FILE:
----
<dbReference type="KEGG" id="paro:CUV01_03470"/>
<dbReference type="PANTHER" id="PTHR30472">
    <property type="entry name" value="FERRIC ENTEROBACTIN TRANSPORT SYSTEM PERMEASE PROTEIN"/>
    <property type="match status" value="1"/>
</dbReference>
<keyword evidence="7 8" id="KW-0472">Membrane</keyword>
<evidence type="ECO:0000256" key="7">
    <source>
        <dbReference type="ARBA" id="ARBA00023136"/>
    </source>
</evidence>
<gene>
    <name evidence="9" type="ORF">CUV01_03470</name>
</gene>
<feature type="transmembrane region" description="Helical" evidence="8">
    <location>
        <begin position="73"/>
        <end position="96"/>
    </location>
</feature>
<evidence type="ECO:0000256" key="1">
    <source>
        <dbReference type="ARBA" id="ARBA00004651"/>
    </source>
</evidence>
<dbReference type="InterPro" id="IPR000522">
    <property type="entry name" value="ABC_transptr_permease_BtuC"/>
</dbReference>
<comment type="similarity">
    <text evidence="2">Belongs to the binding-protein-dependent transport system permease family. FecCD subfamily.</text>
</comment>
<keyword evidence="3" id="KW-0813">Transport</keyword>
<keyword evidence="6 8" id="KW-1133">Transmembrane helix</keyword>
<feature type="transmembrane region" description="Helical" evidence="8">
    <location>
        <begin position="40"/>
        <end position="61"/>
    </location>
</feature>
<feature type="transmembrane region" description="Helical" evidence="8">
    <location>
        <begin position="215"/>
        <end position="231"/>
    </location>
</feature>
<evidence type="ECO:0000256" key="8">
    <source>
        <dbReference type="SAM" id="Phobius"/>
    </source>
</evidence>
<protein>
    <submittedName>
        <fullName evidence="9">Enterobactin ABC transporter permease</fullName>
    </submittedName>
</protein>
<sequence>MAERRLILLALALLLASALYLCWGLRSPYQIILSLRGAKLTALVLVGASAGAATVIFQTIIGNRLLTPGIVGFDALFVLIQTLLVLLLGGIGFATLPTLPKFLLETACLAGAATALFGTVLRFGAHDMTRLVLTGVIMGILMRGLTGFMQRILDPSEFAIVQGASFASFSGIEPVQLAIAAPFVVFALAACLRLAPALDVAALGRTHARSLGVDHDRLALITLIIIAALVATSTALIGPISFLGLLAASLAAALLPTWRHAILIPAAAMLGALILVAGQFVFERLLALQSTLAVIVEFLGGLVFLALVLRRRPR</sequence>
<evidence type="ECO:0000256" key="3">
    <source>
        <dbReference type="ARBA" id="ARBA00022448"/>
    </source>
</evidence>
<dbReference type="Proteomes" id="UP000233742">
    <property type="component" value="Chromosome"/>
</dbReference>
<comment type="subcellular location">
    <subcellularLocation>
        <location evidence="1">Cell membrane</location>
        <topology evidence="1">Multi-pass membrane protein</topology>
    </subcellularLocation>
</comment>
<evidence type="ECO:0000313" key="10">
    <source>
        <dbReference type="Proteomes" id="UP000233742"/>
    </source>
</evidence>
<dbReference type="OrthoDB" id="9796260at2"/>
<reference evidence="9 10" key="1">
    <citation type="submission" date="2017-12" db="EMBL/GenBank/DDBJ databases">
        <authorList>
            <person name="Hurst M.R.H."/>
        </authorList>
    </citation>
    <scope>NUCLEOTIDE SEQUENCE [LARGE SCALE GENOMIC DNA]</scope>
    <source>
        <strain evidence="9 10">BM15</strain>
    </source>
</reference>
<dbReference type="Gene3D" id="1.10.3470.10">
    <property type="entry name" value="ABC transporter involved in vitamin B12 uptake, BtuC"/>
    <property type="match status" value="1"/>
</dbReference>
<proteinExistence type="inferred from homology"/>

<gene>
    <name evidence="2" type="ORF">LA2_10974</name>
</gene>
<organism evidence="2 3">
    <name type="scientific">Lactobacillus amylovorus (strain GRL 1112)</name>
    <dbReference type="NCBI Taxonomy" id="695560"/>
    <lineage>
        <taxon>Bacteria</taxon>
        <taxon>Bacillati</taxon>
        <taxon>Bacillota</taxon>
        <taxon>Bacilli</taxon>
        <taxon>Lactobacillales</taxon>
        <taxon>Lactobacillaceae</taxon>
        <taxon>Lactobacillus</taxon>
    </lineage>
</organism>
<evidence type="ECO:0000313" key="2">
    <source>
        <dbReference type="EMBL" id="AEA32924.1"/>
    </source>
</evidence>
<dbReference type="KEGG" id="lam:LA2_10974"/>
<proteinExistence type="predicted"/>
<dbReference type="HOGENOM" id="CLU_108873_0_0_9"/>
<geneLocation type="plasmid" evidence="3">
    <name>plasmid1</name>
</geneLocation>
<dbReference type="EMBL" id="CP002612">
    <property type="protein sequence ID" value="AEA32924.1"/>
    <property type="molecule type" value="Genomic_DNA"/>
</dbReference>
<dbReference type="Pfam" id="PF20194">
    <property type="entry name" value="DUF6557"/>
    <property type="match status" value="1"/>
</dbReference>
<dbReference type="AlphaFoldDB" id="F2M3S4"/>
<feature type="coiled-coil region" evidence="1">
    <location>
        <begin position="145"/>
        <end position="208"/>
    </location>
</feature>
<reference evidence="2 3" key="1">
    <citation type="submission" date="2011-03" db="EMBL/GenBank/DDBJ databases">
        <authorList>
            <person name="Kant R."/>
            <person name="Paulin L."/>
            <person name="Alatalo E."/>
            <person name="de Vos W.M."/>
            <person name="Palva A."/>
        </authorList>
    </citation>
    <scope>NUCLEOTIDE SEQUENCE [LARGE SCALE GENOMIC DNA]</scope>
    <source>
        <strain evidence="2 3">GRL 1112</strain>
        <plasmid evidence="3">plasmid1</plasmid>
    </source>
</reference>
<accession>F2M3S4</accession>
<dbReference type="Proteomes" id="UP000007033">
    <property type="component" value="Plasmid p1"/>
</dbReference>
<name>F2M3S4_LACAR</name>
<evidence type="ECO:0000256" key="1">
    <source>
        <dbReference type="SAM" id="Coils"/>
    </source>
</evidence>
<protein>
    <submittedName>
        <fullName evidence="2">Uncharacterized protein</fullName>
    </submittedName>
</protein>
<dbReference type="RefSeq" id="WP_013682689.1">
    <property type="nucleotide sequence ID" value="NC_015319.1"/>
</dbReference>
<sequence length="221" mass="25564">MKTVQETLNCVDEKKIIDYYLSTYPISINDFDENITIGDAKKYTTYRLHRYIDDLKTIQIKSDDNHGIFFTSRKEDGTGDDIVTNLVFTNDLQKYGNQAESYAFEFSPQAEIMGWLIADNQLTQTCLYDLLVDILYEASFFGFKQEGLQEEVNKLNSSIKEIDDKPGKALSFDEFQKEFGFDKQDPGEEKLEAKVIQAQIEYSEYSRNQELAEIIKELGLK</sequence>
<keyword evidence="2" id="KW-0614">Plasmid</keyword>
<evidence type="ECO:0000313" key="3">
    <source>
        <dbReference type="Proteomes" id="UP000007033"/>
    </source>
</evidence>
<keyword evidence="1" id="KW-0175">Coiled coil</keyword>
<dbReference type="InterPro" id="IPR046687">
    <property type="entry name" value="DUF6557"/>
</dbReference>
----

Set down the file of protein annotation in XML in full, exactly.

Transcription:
<dbReference type="KEGG" id="paro:CUV01_03470"/>
<dbReference type="PANTHER" id="PTHR30472">
    <property type="entry name" value="FERRIC ENTEROBACTIN TRANSPORT SYSTEM PERMEASE PROTEIN"/>
    <property type="match status" value="1"/>
</dbReference>
<keyword evidence="7 8" id="KW-0472">Membrane</keyword>
<evidence type="ECO:0000256" key="7">
    <source>
        <dbReference type="ARBA" id="ARBA00023136"/>
    </source>
</evidence>
<gene>
    <name evidence="9" type="ORF">CUV01_03470</name>
</gene>
<feature type="transmembrane region" description="Helical" evidence="8">
    <location>
        <begin position="73"/>
        <end position="96"/>
    </location>
</feature>
<evidence type="ECO:0000256" key="1">
    <source>
        <dbReference type="ARBA" id="ARBA00004651"/>
    </source>
</evidence>
<dbReference type="InterPro" id="IPR000522">
    <property type="entry name" value="ABC_transptr_permease_BtuC"/>
</dbReference>
<comment type="similarity">
    <text evidence="2">Belongs to the binding-protein-dependent transport system permease family. FecCD subfamily.</text>
</comment>
<keyword evidence="3" id="KW-0813">Transport</keyword>
<keyword evidence="6 8" id="KW-1133">Transmembrane helix</keyword>
<feature type="transmembrane region" description="Helical" evidence="8">
    <location>
        <begin position="40"/>
        <end position="61"/>
    </location>
</feature>
<feature type="transmembrane region" description="Helical" evidence="8">
    <location>
        <begin position="215"/>
        <end position="231"/>
    </location>
</feature>
<evidence type="ECO:0000256" key="8">
    <source>
        <dbReference type="SAM" id="Phobius"/>
    </source>
</evidence>
<protein>
    <submittedName>
        <fullName evidence="9">Enterobactin ABC transporter permease</fullName>
    </submittedName>
</protein>
<sequence>MAERRLILLALALLLASALYLCWGLRSPYQIILSLRGAKLTALVLVGASAGAATVIFQTIIGNRLLTPGIVGFDALFVLIQTLLVLLLGGIGFATLPTLPKFLLETACLAGAATALFGTVLRFGAHDMTRLVLTGVIMGILMRGLTGFMQRILDPSEFAIVQGASFASFSGIEPVQLAIAAPFVVFALAACLRLAPALDVAALGRTHARSLGVDHDRLALITLIIIAALVATSTALIGPISFLGLLAASLAAALLPTWRHAILIPAAAMLGALILVAGQFVFERLLALQSTLAVIVEFLGGLVFLALVLRRRPR</sequence>
<evidence type="ECO:0000256" key="3">
    <source>
        <dbReference type="ARBA" id="ARBA00022448"/>
    </source>
</evidence>
<dbReference type="Proteomes" id="UP000233742">
    <property type="component" value="Chromosome"/>
</dbReference>
<comment type="subcellular location">
    <subcellularLocation>
        <location evidence="1">Cell membrane</location>
        <topology evidence="1">Multi-pass membrane protein</topology>
    </subcellularLocation>
</comment>
<evidence type="ECO:0000313" key="10">
    <source>
        <dbReference type="Proteomes" id="UP000233742"/>
    </source>
</evidence>
<dbReference type="OrthoDB" id="9796260at2"/>
<reference evidence="9 10" key="1">
    <citation type="submission" date="2017-12" db="EMBL/GenBank/DDBJ databases">
        <authorList>
            <person name="Hurst M.R.H."/>
        </authorList>
    </citation>
    <scope>NUCLEOTIDE SEQUENCE [LARGE SCALE GENOMIC DNA]</scope>
    <source>
        <strain evidence="9 10">BM15</strain>
    </source>
</reference>
<dbReference type="Gene3D" id="1.10.3470.10">
    <property type="entry name" value="ABC transporter involved in vitamin B12 uptake, BtuC"/>
    <property type="match status" value="1"/>
</dbReference>
<proteinExistence type="inferred from homology"/>

<gene>
    <name evidence="2" type="ORF">LA2_10974</name>
</gene>
<organism evidence="2 3">
    <name type="scientific">Lactobacillus amylovorus (strain GRL 1112)</name>
    <dbReference type="NCBI Taxonomy" id="695560"/>
    <lineage>
        <taxon>Bacteria</taxon>
        <taxon>Bacillati</taxon>
        <taxon>Bacillota</taxon>
        <taxon>Bacilli</taxon>
        <taxon>Lactobacillales</taxon>
        <taxon>Lactobacillaceae</taxon>
        <taxon>Lactobacillus</taxon>
    </lineage>
</organism>
<evidence type="ECO:0000313" key="2">
    <source>
        <dbReference type="EMBL" id="AEA32924.1"/>
    </source>
</evidence>
<dbReference type="KEGG" id="lam:LA2_10974"/>
<proteinExistence type="predicted"/>
<dbReference type="HOGENOM" id="CLU_108873_0_0_9"/>
<geneLocation type="plasmid" evidence="3">
    <name>plasmid1</name>
</geneLocation>
<dbReference type="EMBL" id="CP002612">
    <property type="protein sequence ID" value="AEA32924.1"/>
    <property type="molecule type" value="Genomic_DNA"/>
</dbReference>
<dbReference type="Pfam" id="PF20194">
    <property type="entry name" value="DUF6557"/>
    <property type="match status" value="1"/>
</dbReference>
<dbReference type="AlphaFoldDB" id="F2M3S4"/>
<feature type="coiled-coil region" evidence="1">
    <location>
        <begin position="145"/>
        <end position="208"/>
    </location>
</feature>
<reference evidence="2 3" key="1">
    <citation type="submission" date="2011-03" db="EMBL/GenBank/DDBJ databases">
        <authorList>
            <person name="Kant R."/>
            <person name="Paulin L."/>
            <person name="Alatalo E."/>
            <person name="de Vos W.M."/>
            <person name="Palva A."/>
        </authorList>
    </citation>
    <scope>NUCLEOTIDE SEQUENCE [LARGE SCALE GENOMIC DNA]</scope>
    <source>
        <strain evidence="2 3">GRL 1112</strain>
        <plasmid evidence="3">plasmid1</plasmid>
    </source>
</reference>
<accession>F2M3S4</accession>
<dbReference type="Proteomes" id="UP000007033">
    <property type="component" value="Plasmid p1"/>
</dbReference>
<name>F2M3S4_LACAR</name>
<evidence type="ECO:0000256" key="1">
    <source>
        <dbReference type="SAM" id="Coils"/>
    </source>
</evidence>
<protein>
    <submittedName>
        <fullName evidence="2">Uncharacterized protein</fullName>
    </submittedName>
</protein>
<dbReference type="RefSeq" id="WP_013682689.1">
    <property type="nucleotide sequence ID" value="NC_015319.1"/>
</dbReference>
<sequence length="221" mass="25564">MKTVQETLNCVDEKKIIDYYLSTYPISINDFDENITIGDAKKYTTYRLHRYIDDLKTIQIKSDDNHGIFFTSRKEDGTGDDIVTNLVFTNDLQKYGNQAESYAFEFSPQAEIMGWLIADNQLTQTCLYDLLVDILYEASFFGFKQEGLQEEVNKLNSSIKEIDDKPGKALSFDEFQKEFGFDKQDPGEEKLEAKVIQAQIEYSEYSRNQELAEIIKELGLK</sequence>
<keyword evidence="2" id="KW-0614">Plasmid</keyword>
<evidence type="ECO:0000313" key="3">
    <source>
        <dbReference type="Proteomes" id="UP000007033"/>
    </source>
</evidence>
<keyword evidence="1" id="KW-0175">Coiled coil</keyword>
<dbReference type="InterPro" id="IPR046687">
    <property type="entry name" value="DUF6557"/>
</dbReference>